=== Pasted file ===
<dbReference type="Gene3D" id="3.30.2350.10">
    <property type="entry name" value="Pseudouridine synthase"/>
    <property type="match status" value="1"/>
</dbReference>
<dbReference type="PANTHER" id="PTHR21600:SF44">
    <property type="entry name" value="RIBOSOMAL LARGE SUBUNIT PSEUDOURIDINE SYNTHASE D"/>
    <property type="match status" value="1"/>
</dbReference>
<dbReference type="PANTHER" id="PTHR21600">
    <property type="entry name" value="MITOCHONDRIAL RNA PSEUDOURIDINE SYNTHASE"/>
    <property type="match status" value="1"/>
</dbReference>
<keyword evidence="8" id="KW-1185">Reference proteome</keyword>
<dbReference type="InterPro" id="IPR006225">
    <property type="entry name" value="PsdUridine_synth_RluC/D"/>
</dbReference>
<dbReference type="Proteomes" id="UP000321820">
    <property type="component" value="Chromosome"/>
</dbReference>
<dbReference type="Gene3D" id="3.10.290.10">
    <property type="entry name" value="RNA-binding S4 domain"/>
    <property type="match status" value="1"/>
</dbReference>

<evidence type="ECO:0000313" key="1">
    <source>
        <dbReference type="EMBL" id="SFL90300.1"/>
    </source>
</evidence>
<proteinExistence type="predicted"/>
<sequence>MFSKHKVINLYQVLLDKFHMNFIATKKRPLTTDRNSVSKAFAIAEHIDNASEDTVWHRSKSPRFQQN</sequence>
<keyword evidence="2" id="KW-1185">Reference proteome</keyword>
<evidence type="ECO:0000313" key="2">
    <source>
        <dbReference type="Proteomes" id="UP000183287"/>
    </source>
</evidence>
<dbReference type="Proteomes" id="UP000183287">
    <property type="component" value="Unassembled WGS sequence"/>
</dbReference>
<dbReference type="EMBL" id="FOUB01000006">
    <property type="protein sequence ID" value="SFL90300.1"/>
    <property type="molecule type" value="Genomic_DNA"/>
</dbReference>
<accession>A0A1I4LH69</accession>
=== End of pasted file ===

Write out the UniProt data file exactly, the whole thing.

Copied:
<dbReference type="Gene3D" id="3.30.2350.10">
    <property type="entry name" value="Pseudouridine synthase"/>
    <property type="match status" value="1"/>
</dbReference>
<dbReference type="PANTHER" id="PTHR21600:SF44">
    <property type="entry name" value="RIBOSOMAL LARGE SUBUNIT PSEUDOURIDINE SYNTHASE D"/>
    <property type="match status" value="1"/>
</dbReference>
<dbReference type="PANTHER" id="PTHR21600">
    <property type="entry name" value="MITOCHONDRIAL RNA PSEUDOURIDINE SYNTHASE"/>
    <property type="match status" value="1"/>
</dbReference>
<keyword evidence="8" id="KW-1185">Reference proteome</keyword>
<dbReference type="InterPro" id="IPR006225">
    <property type="entry name" value="PsdUridine_synth_RluC/D"/>
</dbReference>
<dbReference type="Proteomes" id="UP000321820">
    <property type="component" value="Chromosome"/>
</dbReference>
<dbReference type="Gene3D" id="3.10.290.10">
    <property type="entry name" value="RNA-binding S4 domain"/>
    <property type="match status" value="1"/>
</dbReference>

<evidence type="ECO:0000313" key="1">
    <source>
        <dbReference type="EMBL" id="SFL90300.1"/>
    </source>
</evidence>
<proteinExistence type="predicted"/>
<sequence>MFSKHKVINLYQVLLDKFHMNFIATKKRPLTTDRNSVSKAFAIAEHIDNASEDTVWHRSKSPRFQQN</sequence>
<keyword evidence="2" id="KW-1185">Reference proteome</keyword>
<evidence type="ECO:0000313" key="2">
    <source>
        <dbReference type="Proteomes" id="UP000183287"/>
    </source>
</evidence>
<dbReference type="Proteomes" id="UP000183287">
    <property type="component" value="Unassembled WGS sequence"/>
</dbReference>
<dbReference type="EMBL" id="FOUB01000006">
    <property type="protein sequence ID" value="SFL90300.1"/>
    <property type="molecule type" value="Genomic_DNA"/>
</dbReference>
<accession>A0A1I4LH69</accession>